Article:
Looking forward to the rest of the summer.
Thanks for your attention,
Best,
Nick


Top
 Profile  
Reply with quote  
 Post subject: Re: Year so far AR, OK, IL, MO, ON, AB, SK
PostPosted: June 15th, 2017, 2:57 am 
User avatar

Joined: June 7th, 2010, 8:23 am
Posts: 2162
Location: Unicoi, TN
Super post, Nick.
A good story, good pics, a great variety of nature, scaled, slimy, furry, feathered, leaved, etc.
:thumb: :thumb:


Top
 Profile  
Reply with quote  
 Post subject: Re: Year so far AR, OK, IL, MO, ON, AB, SK
PostPosted: June 15th, 2017, 6:10 pm 

Joined: December 30th, 2013, 7:27 am
Posts: 372
Thanks Bill.


Top
 Profile  
Reply with quote  
 Post subject: Re: Year so far AR, OK, IL, MO, ON, AB, SK
PostPosted: June 16th, 2017, 12:08 pm 
User avatar

Joined: March 19th, 2011, 6:43 pm
Posts: 1785
Nice photos :thumb: Really cool Badger shot and that Tiger Salamander larvae shot is awesome! Interesting artistic shape balance there. I like the close up queen snake shot as well :thumb:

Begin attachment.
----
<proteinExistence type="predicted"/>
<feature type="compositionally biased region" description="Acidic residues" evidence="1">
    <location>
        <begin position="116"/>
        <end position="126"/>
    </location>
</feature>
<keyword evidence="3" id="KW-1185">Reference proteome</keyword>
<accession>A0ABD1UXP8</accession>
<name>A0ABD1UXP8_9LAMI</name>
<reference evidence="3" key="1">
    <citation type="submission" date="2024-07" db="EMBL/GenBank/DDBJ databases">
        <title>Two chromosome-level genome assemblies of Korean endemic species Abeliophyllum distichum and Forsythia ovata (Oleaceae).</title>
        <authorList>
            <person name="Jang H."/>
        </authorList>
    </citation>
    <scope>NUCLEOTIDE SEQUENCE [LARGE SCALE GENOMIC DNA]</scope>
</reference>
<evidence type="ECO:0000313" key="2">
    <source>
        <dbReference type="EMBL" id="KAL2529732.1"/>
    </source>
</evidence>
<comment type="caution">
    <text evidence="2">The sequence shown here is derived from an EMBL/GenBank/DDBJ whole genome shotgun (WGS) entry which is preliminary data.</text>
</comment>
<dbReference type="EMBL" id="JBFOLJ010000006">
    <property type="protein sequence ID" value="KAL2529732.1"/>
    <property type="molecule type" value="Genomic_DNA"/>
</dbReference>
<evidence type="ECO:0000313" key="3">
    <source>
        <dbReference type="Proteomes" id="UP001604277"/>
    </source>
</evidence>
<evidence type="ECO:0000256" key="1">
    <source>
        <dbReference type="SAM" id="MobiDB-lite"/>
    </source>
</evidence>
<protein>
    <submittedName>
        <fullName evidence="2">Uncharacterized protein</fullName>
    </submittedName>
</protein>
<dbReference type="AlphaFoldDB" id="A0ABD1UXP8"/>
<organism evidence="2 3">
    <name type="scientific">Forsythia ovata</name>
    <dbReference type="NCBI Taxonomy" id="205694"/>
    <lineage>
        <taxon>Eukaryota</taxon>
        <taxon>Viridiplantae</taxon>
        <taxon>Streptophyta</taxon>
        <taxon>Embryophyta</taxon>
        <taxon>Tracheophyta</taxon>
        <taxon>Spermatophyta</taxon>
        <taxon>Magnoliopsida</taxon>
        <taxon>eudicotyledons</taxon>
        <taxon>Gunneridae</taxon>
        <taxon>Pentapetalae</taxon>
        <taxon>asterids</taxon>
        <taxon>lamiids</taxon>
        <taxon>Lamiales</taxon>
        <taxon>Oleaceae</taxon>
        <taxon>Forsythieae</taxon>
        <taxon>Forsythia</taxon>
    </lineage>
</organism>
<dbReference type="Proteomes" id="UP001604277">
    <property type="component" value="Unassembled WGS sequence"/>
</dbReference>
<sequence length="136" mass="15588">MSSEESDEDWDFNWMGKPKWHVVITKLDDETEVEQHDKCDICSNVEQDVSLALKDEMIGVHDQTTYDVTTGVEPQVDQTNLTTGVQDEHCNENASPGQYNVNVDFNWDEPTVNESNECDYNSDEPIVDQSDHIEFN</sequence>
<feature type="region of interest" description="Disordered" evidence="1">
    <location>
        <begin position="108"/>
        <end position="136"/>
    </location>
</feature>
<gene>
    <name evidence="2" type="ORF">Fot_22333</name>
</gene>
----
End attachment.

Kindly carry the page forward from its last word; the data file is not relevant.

Top
 Profile  
Reply with quote  
 Post subject: Re: Year so far AR, OK, IL, MO, ON, AB, SK
PostPosted: June 19th, 2017, 6:16 am 
User avatar

Joined: April 7th, 2012, 11:38 am
Posts: 69
Location: Pittsburgh, PA
Great post, great pics. Queen snakes are an elusive find for me so I enjoy seeing queen snakes.


Top
 Profile  
Reply with quote  
 Post subject: Re: Year so far AR, OK, IL, MO, ON, AB, SK
PostPosted: June 19th, 2017, 9:35 pm 

Joined: December 30th, 2013, 7:27 am
Posts: 372